The cable released from Lima, which insults and targets world leaders and Indigenous activists, fails to describe the underlying reasons why Indigenous Peoples are fighting to protect their land, resources, families and communities.
There is no hint in the cable of the fact that multi-national corporations are responsible for widespread displacement of Indigenous Peoples, the poisoning of the land, water and air and the assassination of Indigenous community leaders opposed to mining.
Instead, Nealon focuses on Palacin in the report.
"Anti-summit leader Miguel Palacin complained to the EU mission that the GOP (Government of Peru) appears intent on criminalizing democratic protests, which makes dialogue useless; the government in turn argues that protesters want only to undermine the government and to sully its international image."
Palacin is the president of Coordinadora Andina de Organizaciones Indigenas (CAOI) the Andean Coordination of Indigenous Organizations and a Quechua Indigenous leader. Palacin was also president of the National Confederation of Communities Affected by Mining in Peru (CONACAMI) which was instrumental in uniting communities affected by mining in Peru.
In the theme that runs throughout the leaked Wikileaks diplomatic cables, the United States focuses criticism on President Morales and President Chavez, tracking their activities, naming their associates and undermining their efforts.
In a previously released cable, the US Embassy in Lima reveals its bias against Indigenous Peoples protecting their homelands, and in favor of mining.
It reveals that a core group of diplomats formed an alliance with mining companies to promote and protect mining interests globally. The diplomats were from the U.S., Canada, U.K., Australia, Switzerland and South Africa.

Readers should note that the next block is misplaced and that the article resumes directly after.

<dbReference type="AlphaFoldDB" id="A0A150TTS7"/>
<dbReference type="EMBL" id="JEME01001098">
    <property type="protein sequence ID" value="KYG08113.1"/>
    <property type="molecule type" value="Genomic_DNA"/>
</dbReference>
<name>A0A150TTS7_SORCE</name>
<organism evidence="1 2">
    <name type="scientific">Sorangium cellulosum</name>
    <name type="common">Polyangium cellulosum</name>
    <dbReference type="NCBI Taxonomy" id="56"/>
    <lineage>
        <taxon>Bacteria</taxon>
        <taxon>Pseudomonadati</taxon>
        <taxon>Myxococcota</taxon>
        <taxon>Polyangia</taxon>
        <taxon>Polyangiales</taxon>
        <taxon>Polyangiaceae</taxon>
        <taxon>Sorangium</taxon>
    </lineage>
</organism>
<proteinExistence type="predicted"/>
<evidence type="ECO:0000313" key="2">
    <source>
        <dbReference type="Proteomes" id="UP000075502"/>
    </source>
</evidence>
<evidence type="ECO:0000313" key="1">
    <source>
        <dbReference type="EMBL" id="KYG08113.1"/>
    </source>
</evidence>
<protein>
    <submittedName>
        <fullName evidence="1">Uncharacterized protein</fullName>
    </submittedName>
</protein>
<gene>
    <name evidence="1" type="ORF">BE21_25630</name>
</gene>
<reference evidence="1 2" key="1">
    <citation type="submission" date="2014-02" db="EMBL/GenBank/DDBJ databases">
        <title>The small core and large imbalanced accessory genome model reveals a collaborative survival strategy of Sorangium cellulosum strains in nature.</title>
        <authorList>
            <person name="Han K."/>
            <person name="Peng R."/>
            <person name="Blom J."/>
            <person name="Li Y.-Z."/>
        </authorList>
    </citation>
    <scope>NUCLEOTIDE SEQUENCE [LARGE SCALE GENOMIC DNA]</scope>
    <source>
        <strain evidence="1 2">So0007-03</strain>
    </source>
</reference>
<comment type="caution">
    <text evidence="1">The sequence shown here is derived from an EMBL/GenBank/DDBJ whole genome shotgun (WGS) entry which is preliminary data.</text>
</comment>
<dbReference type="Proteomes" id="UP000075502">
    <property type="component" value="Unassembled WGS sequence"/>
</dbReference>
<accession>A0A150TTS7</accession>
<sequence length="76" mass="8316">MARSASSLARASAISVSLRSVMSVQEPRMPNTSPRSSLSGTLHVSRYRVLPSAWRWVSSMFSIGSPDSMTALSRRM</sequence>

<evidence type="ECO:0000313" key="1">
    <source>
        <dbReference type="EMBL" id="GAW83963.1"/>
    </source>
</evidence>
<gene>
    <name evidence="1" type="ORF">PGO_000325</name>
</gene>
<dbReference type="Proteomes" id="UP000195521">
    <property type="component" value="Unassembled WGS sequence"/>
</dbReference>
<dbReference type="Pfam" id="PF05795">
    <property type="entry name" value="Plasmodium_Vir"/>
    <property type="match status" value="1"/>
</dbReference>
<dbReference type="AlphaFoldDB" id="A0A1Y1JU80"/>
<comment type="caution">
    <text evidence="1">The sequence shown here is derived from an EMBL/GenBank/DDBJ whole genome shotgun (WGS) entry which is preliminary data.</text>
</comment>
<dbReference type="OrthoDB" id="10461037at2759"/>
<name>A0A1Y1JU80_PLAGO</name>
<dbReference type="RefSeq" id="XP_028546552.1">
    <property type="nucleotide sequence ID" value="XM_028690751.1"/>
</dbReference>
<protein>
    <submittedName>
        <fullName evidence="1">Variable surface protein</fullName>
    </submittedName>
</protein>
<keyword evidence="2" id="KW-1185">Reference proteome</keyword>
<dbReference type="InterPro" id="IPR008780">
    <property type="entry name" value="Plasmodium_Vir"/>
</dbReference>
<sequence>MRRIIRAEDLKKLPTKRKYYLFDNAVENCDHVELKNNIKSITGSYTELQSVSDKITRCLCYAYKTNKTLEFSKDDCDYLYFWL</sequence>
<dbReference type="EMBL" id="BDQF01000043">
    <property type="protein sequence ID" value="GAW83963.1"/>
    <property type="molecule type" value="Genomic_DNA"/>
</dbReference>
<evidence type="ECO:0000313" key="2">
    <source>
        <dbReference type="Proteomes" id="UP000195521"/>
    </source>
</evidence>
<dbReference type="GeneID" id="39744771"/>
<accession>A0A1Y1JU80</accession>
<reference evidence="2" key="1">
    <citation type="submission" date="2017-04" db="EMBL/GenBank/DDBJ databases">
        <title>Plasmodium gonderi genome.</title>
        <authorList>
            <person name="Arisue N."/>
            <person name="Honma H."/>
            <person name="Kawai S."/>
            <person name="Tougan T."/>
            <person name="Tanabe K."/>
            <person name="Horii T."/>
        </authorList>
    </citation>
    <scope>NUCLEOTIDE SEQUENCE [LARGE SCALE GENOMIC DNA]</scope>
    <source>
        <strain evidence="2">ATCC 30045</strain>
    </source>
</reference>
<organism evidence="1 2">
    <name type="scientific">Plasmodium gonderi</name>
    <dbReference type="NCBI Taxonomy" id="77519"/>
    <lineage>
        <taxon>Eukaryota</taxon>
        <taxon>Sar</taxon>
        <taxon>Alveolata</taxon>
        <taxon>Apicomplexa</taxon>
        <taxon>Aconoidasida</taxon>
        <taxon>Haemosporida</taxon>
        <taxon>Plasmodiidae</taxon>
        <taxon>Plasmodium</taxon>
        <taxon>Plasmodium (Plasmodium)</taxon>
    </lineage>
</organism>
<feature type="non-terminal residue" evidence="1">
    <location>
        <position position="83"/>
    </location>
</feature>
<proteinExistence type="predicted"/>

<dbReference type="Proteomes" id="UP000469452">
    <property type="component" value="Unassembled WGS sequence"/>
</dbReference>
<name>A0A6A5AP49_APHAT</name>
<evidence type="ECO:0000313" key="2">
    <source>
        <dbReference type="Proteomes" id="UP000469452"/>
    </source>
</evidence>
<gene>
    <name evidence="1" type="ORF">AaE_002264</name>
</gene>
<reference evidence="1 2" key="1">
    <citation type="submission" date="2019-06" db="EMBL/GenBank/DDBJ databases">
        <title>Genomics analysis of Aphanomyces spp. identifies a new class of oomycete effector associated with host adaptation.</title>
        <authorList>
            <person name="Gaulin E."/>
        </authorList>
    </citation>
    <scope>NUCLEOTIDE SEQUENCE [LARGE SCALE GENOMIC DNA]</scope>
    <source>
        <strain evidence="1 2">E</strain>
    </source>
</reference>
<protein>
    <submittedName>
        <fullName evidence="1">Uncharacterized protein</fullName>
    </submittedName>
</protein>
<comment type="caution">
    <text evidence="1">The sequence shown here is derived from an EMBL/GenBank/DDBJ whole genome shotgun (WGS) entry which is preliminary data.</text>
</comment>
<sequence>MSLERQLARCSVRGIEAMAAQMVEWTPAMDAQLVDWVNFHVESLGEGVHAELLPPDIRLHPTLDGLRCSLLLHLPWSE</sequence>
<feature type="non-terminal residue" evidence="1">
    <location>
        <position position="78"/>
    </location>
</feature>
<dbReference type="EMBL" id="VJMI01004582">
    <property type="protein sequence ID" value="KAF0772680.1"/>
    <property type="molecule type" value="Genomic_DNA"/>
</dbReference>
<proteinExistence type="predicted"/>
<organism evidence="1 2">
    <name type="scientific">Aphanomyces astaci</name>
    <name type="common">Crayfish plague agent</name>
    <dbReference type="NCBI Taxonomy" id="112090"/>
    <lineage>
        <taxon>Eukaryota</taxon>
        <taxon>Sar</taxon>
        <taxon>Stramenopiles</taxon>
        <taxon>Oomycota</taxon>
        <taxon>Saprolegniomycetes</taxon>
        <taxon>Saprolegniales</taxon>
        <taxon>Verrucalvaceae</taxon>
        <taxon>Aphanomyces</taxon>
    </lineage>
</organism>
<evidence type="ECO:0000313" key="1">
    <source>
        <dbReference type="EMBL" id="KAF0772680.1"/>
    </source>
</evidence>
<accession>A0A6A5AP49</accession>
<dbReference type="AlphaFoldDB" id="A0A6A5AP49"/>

The US and Canadian Ambassadors met with these mining companies: Antamina, Newmont (Minera Yanacocha), Minera Quellaveco, Barrick, BHP Billiton (Tintaya mine).
The diplomats were from the US, Canada, the Swiss Charge, the new Australian Consul General, and the British Embassy Trade and Investment. "A representative from the South African Embassy, which forms part of this diplomatic mining group, was unable to attend," the cable said.
The cable states that their goal was to improve the climate for investments and security around mines.
The cable exposing the diplomatic mining group does not describe the devastation of Indigenous lands by mining. Two of those corporations targeting Indigenous lands globally -- Newmont and Barrick -- targeted Western Shoshone lands for gold mining in Nevada. A federal lawsuit remains before the court to halt Barrick from coring out sacred Mount Tenabo for an open pit gold mine.
In September of 2007, about six months before the Lima cable was written in March of 2008, Palacin was in Tucson, along with Native American and First Nations activists opposing mining on their lands.
Speaking out against mining, Quechua leader Palacin said Andean Peoples from Colombia, Ecuador, Peru, Bolivia, Chile and Argentina have organized to protect Indigenous territories in this region. Palacin spoke of his work as coordinator of the Coordinadora Andina de Organizaciones Indigenas (Andean Federation of Indigenous Organizations.)